Although it’s listed here as STEP 5, the reality is, it’s never too early (or too late) to contact an agent about buying a home. Whether you plan to buy today, next month, or next year, I can provide you with information and referrals to help you with your home purchase.

Call me today. I’d love to hear from you.

The above references an opinion and is for informational purposes only.  It is not intended to be financial advice. Consult a financial professional for advice regarding your individual needs.

Sources:

  1. NAR 2019 Home Buyers & Sellers Generational Trends Report –
    https://www.nar.realtor/sites/default/files/documents/2019-home-buyers-and-sellers-generational-trends-report-08-16-2019.pdf
  2. Architectural Digest –
    https://www.architecturaldigest.com/story/this-is-how-long-you-should-live-in-your-house-before-selling-it
  3. Investopedia –
    https://www.investopedia.com/terms/t/twenty-eight-thirty-six-rule.asp
  4. Money Talks News –
    https://www.moneytalksnews.com/20-clues-youre-buying-home-the-right-neighborhood/

It’s cold now but is the market about to heat up?

Real Estate Update Jan 2020

What is the forecast for real estate in 2020? The real estate market in the Fraser Valley ended 2019 with average sales and a mostly sellers market due to very low inventory. This was a stark contrast to the first half of 2019 where sales were well below average. Prices in many areas have stabilized over the past three months after 12 months of decreases. Typically, the spring season is where we see the greatest number of sales however, in 2019, sales were down in the spring and up during the fall months.This contrary scenario has many people wondering about the upcoming spring market.  Will this trend of increasing sales continue into the spring? Will we see prices increase over the next six months?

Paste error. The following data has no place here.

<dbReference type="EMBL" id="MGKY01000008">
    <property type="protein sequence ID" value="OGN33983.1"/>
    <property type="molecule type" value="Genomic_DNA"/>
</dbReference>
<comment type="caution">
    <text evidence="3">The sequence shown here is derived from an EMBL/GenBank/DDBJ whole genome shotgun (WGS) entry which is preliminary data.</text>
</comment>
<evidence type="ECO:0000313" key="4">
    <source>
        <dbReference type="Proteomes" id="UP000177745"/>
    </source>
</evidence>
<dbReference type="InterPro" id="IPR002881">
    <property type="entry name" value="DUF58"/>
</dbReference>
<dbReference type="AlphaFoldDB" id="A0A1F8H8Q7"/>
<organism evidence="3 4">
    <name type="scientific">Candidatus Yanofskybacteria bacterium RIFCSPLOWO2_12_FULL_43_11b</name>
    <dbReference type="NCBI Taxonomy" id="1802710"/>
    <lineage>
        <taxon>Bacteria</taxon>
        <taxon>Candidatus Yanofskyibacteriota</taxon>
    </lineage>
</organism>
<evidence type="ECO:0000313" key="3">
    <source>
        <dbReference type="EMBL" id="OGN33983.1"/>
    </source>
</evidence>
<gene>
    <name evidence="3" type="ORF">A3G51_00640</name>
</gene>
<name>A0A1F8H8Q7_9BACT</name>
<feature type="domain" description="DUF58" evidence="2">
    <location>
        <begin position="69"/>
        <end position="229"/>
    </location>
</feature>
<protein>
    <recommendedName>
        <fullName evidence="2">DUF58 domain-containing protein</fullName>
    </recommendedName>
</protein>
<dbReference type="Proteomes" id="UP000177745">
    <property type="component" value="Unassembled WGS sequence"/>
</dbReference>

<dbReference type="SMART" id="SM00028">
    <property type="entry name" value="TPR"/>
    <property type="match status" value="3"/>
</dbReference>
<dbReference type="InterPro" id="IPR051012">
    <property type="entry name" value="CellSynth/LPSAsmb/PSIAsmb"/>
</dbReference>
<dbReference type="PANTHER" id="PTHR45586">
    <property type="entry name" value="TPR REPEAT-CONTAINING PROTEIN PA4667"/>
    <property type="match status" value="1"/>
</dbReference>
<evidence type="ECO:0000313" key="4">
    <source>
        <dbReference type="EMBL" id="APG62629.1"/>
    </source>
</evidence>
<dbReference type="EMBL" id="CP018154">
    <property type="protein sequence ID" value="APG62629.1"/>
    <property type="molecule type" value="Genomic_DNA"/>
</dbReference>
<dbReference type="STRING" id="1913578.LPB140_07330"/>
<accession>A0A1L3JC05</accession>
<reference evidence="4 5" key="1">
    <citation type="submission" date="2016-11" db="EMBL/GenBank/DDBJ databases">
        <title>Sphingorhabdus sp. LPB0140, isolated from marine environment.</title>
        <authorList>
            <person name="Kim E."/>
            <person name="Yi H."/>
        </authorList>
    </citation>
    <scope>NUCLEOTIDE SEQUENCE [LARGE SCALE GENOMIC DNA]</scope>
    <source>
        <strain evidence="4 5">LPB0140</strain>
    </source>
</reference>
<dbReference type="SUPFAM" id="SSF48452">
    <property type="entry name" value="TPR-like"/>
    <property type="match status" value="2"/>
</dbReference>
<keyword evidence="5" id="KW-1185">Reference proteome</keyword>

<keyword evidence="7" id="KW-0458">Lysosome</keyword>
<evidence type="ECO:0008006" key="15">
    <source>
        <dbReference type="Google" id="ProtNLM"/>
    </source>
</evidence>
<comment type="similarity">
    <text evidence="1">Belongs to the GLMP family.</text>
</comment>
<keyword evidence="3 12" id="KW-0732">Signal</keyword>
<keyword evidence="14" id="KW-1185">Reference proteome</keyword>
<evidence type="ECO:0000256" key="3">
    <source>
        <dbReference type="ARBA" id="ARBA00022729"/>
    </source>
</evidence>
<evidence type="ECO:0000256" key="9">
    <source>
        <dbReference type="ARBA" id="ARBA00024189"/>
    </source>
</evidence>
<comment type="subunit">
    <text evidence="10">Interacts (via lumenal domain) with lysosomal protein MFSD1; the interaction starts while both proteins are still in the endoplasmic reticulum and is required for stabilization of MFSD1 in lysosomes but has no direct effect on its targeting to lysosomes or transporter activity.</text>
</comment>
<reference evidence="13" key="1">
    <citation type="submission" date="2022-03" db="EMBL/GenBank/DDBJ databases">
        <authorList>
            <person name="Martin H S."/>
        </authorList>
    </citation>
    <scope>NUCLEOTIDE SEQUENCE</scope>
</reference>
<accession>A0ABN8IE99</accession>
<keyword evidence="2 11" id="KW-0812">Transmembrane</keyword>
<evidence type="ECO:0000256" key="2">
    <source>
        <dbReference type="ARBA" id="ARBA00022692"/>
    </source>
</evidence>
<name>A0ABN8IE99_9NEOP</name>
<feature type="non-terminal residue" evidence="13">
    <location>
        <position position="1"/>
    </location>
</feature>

2020 starts the year with very low inventory levels throughout the Fraser Valley and Vancouver area. Sales have been increasing since July 2019. If demand continue to grow, low inventory levels may push prices up. In North Delta, 45 detached homes were sold in December 2019 out of 84 properties listed on the MLS. With a 54% turnover rate in December, that put North Delta in a sellers market for detached properties. Compare this to December 2018 when only 16 detached homes sold out of 142 properties listed on the MLS. The change in supply and demand has resulted in a price increase of about 3.3% over the past three months for detached homes in North Delta. Cloverdale, Mission and Langley have also shown an increase in prices for detached homes, ranging from 1% to 1.5%.